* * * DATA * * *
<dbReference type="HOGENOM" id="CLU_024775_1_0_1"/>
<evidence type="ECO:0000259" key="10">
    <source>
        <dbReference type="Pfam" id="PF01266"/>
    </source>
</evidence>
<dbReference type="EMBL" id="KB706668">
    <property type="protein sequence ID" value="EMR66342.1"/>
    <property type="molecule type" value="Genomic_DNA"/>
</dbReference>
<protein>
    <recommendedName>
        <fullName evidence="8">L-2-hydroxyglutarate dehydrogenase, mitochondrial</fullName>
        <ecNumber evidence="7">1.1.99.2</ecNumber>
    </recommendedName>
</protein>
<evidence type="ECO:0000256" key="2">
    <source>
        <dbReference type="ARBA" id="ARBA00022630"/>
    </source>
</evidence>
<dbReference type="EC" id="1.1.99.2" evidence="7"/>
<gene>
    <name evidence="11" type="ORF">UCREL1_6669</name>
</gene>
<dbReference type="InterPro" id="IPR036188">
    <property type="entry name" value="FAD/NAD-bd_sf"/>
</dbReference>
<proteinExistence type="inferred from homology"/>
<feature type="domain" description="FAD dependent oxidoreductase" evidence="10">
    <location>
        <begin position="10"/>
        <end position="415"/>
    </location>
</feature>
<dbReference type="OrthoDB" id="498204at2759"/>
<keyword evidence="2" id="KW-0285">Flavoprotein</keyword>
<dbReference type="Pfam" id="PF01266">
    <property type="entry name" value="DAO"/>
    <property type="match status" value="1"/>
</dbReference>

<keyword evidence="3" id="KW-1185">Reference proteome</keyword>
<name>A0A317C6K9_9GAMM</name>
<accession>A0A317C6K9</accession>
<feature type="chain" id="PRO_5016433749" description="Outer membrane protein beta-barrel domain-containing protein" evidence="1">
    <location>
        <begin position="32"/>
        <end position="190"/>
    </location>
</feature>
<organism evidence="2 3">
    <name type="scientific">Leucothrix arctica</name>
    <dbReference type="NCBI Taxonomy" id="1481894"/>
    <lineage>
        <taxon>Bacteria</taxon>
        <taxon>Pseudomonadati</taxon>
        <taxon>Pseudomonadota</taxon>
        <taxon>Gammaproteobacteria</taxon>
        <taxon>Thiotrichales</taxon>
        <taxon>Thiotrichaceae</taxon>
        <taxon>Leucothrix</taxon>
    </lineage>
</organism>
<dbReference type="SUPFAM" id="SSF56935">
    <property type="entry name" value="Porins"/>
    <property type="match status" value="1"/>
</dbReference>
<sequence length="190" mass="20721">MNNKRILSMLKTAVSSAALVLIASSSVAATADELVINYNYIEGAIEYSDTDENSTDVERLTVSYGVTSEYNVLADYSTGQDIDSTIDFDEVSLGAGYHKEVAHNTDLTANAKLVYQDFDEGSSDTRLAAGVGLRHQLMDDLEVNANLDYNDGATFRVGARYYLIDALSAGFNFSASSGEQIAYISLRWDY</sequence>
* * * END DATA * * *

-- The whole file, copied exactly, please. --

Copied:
<dbReference type="HOGENOM" id="CLU_024775_1_0_1"/>
<evidence type="ECO:0000259" key="10">
    <source>
        <dbReference type="Pfam" id="PF01266"/>
    </source>
</evidence>
<dbReference type="EMBL" id="KB706668">
    <property type="protein sequence ID" value="EMR66342.1"/>
    <property type="molecule type" value="Genomic_DNA"/>
</dbReference>
<protein>
    <recommendedName>
        <fullName evidence="8">L-2-hydroxyglutarate dehydrogenase, mitochondrial</fullName>
        <ecNumber evidence="7">1.1.99.2</ecNumber>
    </recommendedName>
</protein>
<evidence type="ECO:0000256" key="2">
    <source>
        <dbReference type="ARBA" id="ARBA00022630"/>
    </source>
</evidence>
<dbReference type="EC" id="1.1.99.2" evidence="7"/>
<gene>
    <name evidence="11" type="ORF">UCREL1_6669</name>
</gene>
<dbReference type="InterPro" id="IPR036188">
    <property type="entry name" value="FAD/NAD-bd_sf"/>
</dbReference>
<proteinExistence type="inferred from homology"/>
<feature type="domain" description="FAD dependent oxidoreductase" evidence="10">
    <location>
        <begin position="10"/>
        <end position="415"/>
    </location>
</feature>
<dbReference type="OrthoDB" id="498204at2759"/>
<keyword evidence="2" id="KW-0285">Flavoprotein</keyword>
<dbReference type="Pfam" id="PF01266">
    <property type="entry name" value="DAO"/>
    <property type="match status" value="1"/>
</dbReference>

<keyword evidence="3" id="KW-1185">Reference proteome</keyword>
<name>A0A317C6K9_9GAMM</name>
<accession>A0A317C6K9</accession>
<feature type="chain" id="PRO_5016433749" description="Outer membrane protein beta-barrel domain-containing protein" evidence="1">
    <location>
        <begin position="32"/>
        <end position="190"/>
    </location>
</feature>
<organism evidence="2 3">
    <name type="scientific">Leucothrix arctica</name>
    <dbReference type="NCBI Taxonomy" id="1481894"/>
    <lineage>
        <taxon>Bacteria</taxon>
        <taxon>Pseudomonadati</taxon>
        <taxon>Pseudomonadota</taxon>
        <taxon>Gammaproteobacteria</taxon>
        <taxon>Thiotrichales</taxon>
        <taxon>Thiotrichaceae</taxon>
        <taxon>Leucothrix</taxon>
    </lineage>
</organism>
<dbReference type="SUPFAM" id="SSF56935">
    <property type="entry name" value="Porins"/>
    <property type="match status" value="1"/>
</dbReference>
<sequence length="190" mass="20721">MNNKRILSMLKTAVSSAALVLIASSSVAATADELVINYNYIEGAIEYSDTDENSTDVERLTVSYGVTSEYNVLADYSTGQDIDSTIDFDEVSLGAGYHKEVAHNTDLTANAKLVYQDFDEGSSDTRLAAGVGLRHQLMDDLEVNANLDYNDGATFRVGARYYLIDALSAGFNFSASSGEQIAYISLRWDY</sequence>